Summary: Marketers need to pay attention to the imminent end of life of Google Universal Analytics on July 1, 2023. Though data logged will remain accessible for 6 months, no new data will be processed. Those with Google Universal Analytics (GA Universal) properties will do well to set up a Google Analytics 4 (GA4) counterpart ASAP. Prepare for the Google Universal Analytics end of life by understanding the differences between GA Universal and GA4, setting up Enhanced Measurement in GA4 for streamlined tracking, and tailoring reports to your unique needs.

Introduction: When is the end of life for Google Universal Analytics?

On July 1, 2023, Google Universal Analytics will stop working for most accounts.

Google Universal Analytics end of life countdown popup modal with the number of days, hours, minutes, and seconds remaining.

Google Universal Analytics shows a countdown of days till the tool stops processing data on July 1, 2023. It prompts users to migrate to Google Analytics 4 (GA4) by utilizing the “GA4 Setup Assistant”.

If you have a GA Universal property, you’ll still be able to see data logged before July 1 for 6 months. However, you’ll no longer be getting new data.

This is a tool that’s used by a significant number of websites. If you’re one of the users and you don’t have a counterpart tool in place, you need to put a plan together immediately.

Let’s dive in.

Will my Google Analytics property stop working on July 1, 2023?

The first thing to determine is whether you have a GA Universal or a Google Analytics 4 (GA4) account. If you’re using a Google Analytics property that was set up before October 14, 2020, you’re likely using Universal. If it was set up after October 14, 2020, chances are you’re using GA4, and you don’t need to worry.

To identify what you have, check the property ID of GA:

  • A GA Universal property will have an ID that starts with UA and ends with a number (e.g., UA-XXXXXXXXX-1).
  • A GA4 property will have an ID composed of just numbers (e.g., 123456789).

If you see that the only properties you have start with UA, you need to create a counterpart account.

Will the Google Universal Analytics end of life affect all properties?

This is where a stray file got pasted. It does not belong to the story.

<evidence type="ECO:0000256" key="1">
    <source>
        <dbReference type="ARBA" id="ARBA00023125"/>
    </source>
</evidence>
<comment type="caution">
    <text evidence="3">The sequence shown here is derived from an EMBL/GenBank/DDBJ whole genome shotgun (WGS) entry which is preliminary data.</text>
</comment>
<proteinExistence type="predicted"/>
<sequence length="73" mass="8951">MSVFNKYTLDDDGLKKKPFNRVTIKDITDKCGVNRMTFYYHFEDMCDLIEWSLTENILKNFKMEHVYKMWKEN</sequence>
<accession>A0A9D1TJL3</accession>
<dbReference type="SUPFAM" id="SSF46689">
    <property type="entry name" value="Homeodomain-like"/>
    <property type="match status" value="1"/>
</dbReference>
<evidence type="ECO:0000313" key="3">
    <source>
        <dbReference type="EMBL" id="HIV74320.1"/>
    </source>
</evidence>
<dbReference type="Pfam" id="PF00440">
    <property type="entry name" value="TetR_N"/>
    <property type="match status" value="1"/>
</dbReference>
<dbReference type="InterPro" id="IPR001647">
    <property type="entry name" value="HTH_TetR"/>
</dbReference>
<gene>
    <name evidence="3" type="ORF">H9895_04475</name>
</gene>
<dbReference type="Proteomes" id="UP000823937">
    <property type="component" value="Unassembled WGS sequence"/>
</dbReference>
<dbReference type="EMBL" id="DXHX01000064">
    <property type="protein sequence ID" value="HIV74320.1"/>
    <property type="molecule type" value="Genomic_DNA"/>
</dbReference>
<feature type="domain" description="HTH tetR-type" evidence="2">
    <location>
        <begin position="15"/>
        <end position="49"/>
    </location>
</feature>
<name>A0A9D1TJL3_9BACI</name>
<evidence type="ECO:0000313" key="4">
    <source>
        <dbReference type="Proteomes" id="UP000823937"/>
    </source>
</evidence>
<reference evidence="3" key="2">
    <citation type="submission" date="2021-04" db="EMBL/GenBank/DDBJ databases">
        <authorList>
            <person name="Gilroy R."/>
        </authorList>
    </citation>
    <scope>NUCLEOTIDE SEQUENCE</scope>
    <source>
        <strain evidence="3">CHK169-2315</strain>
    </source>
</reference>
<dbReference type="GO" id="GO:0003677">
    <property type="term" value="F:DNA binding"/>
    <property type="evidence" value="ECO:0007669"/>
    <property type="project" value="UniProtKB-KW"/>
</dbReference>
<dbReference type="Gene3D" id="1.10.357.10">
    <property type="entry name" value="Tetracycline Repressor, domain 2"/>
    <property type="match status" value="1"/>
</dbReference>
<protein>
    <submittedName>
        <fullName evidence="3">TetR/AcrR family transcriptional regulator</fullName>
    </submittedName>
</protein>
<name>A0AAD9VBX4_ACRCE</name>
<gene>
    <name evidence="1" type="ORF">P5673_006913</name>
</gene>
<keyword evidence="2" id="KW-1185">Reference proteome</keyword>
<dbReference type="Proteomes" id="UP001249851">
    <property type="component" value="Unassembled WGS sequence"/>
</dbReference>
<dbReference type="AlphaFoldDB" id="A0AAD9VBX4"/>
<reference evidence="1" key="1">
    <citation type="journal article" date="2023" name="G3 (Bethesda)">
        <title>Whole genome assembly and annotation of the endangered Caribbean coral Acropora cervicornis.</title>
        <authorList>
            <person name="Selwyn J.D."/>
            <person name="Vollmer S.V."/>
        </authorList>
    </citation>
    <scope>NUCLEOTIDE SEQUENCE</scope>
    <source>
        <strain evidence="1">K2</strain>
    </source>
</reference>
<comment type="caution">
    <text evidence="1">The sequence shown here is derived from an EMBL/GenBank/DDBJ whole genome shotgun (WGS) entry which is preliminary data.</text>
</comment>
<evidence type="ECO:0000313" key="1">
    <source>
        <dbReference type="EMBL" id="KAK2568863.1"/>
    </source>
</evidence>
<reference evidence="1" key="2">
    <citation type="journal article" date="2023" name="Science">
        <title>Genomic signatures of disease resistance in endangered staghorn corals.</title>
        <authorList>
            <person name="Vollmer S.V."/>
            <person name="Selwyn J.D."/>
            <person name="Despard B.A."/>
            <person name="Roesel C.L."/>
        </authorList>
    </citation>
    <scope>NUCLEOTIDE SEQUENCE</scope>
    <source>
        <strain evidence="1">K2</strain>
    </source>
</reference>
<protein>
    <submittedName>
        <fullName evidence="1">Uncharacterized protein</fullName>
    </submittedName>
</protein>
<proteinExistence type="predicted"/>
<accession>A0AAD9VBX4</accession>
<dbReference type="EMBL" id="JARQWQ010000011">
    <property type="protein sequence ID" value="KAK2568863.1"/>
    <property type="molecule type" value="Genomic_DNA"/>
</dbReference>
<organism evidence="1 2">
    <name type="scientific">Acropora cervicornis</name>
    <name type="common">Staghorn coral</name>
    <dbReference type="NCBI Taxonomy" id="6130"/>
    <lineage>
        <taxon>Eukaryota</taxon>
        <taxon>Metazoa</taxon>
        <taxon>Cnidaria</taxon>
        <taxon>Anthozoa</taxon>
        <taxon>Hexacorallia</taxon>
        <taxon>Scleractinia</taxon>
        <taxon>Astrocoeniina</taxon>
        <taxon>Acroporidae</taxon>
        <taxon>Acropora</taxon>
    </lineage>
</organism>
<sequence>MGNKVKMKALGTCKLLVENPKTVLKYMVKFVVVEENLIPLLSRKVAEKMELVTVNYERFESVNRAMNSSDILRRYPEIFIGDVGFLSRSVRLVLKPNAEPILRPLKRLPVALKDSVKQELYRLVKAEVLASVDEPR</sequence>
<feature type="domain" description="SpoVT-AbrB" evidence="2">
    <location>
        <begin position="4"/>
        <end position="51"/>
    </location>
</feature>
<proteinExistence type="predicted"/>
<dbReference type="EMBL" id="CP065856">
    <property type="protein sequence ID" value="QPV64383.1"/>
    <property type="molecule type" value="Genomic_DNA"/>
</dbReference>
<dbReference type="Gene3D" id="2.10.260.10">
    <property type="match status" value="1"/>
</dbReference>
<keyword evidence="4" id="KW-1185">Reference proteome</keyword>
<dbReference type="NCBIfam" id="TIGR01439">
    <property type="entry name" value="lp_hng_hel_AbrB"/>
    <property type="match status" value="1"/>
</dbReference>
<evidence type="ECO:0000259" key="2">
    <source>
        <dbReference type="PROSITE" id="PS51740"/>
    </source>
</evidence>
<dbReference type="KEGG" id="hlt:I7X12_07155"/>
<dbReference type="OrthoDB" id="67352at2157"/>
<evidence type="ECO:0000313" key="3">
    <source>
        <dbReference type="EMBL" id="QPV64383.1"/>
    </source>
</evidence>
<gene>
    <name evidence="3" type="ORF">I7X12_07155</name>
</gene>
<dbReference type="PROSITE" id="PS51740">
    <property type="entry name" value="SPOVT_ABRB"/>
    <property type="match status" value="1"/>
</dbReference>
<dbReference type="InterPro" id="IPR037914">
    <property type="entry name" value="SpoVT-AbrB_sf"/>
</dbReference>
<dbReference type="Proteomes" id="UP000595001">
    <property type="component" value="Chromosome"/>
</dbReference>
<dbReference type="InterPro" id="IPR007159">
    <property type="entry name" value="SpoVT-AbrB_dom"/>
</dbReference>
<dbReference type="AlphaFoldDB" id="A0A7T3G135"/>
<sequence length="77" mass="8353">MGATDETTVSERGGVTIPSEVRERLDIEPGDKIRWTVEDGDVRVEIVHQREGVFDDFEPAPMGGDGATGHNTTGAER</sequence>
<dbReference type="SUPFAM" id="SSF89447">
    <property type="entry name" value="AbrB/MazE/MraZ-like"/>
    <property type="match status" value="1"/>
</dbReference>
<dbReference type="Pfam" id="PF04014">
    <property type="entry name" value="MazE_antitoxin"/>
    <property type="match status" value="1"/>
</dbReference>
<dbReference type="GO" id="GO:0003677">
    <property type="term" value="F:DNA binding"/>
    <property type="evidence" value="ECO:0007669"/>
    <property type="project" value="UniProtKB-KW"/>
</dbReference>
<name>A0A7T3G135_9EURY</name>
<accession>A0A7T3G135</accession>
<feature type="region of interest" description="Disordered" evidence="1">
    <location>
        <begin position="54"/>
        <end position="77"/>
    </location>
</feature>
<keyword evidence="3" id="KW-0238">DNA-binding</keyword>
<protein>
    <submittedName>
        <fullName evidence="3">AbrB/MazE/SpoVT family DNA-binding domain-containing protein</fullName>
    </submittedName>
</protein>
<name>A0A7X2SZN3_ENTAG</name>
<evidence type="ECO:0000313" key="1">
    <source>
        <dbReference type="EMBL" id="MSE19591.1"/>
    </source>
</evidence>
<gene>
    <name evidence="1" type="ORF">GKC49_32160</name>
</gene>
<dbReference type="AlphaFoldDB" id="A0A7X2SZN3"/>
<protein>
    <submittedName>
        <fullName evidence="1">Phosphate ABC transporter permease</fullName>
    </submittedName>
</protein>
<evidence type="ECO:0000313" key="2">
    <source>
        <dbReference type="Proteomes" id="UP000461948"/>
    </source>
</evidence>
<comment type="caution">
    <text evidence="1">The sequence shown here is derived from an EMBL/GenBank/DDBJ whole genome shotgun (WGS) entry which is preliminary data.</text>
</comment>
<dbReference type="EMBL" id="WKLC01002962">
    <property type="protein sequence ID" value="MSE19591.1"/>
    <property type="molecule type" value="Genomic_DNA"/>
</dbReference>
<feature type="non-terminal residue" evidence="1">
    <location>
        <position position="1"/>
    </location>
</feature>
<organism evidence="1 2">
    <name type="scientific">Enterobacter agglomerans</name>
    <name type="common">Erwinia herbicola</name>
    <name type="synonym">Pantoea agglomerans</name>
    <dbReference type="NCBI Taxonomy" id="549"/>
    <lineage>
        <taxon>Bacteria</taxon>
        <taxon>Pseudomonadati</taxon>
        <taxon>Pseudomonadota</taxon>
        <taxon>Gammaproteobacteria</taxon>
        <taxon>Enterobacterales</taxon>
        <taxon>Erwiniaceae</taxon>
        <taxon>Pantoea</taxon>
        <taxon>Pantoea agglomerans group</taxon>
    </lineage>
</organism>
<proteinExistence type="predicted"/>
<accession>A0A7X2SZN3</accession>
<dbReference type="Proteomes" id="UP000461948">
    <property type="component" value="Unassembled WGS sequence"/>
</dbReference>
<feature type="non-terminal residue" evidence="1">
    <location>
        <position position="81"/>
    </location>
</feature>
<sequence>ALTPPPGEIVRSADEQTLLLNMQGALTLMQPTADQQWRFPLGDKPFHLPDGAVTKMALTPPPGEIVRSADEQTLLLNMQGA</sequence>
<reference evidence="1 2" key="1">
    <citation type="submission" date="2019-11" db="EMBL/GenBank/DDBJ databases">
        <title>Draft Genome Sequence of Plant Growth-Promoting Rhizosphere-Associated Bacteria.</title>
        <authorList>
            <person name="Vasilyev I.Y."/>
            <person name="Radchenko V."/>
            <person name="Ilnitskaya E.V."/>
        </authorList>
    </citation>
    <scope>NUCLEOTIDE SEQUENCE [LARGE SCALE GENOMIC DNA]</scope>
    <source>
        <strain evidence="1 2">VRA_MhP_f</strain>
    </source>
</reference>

For Google Analytics 360 paid users, there is an extension of GA Universal availability. The sunset date for enterprise users is on July 1, 2024, giving those users an extra year to transition to GA4.

When should I set up the Google Analytics 4 (GA4) account?

If you don’t have a GA4 property, you should definitely set one up.

The GA4 figures won’t be a perfect match for GA Universal – it’s important for you to get a feel for how the numbers compare.

If you already have a GA4 account, and your GA Universal account is still running, you can check visits, page views, and other metrics for the same dates to get a baseline for how the new stats compare.

How is GA4 different from GA Universal?

The key thing to note for most marketers is that in GA4, everything is an event.

If you’re used to GA Universal, you’ll understand that pages are tracked because a script is on them. However, other things such as the following are tracked as events:

  • plays and pauses on YouTube
  • clicks to other websites
  • clicks or taps on phone numbers or emails
  • PDF clicks

This is because there’s no base tag for Google Analytics on a PDF or an email click. The act of clicking or tapping those is a special system (i.e., an event) that measures the click as a separate item from the scripts on the pages of the website.

In GA4, all interactions – including those for pages – are events.

That has tracking implications, starting with whether or not you can see document clicks.

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How do I see clicks to PDFs and other documents in GA4?

In GA Universal, in order to track PDFs, you need to have a grasp of Google Tag Manager fundamentals. You need to understand tags, triggers, and variables because you have to create an event tag that gets launched whenever the system determines that the link getting clicked is a PDF.

It’s not a ton of work, but you need to understand the framework and have a mental model for how triggers get launched on a website.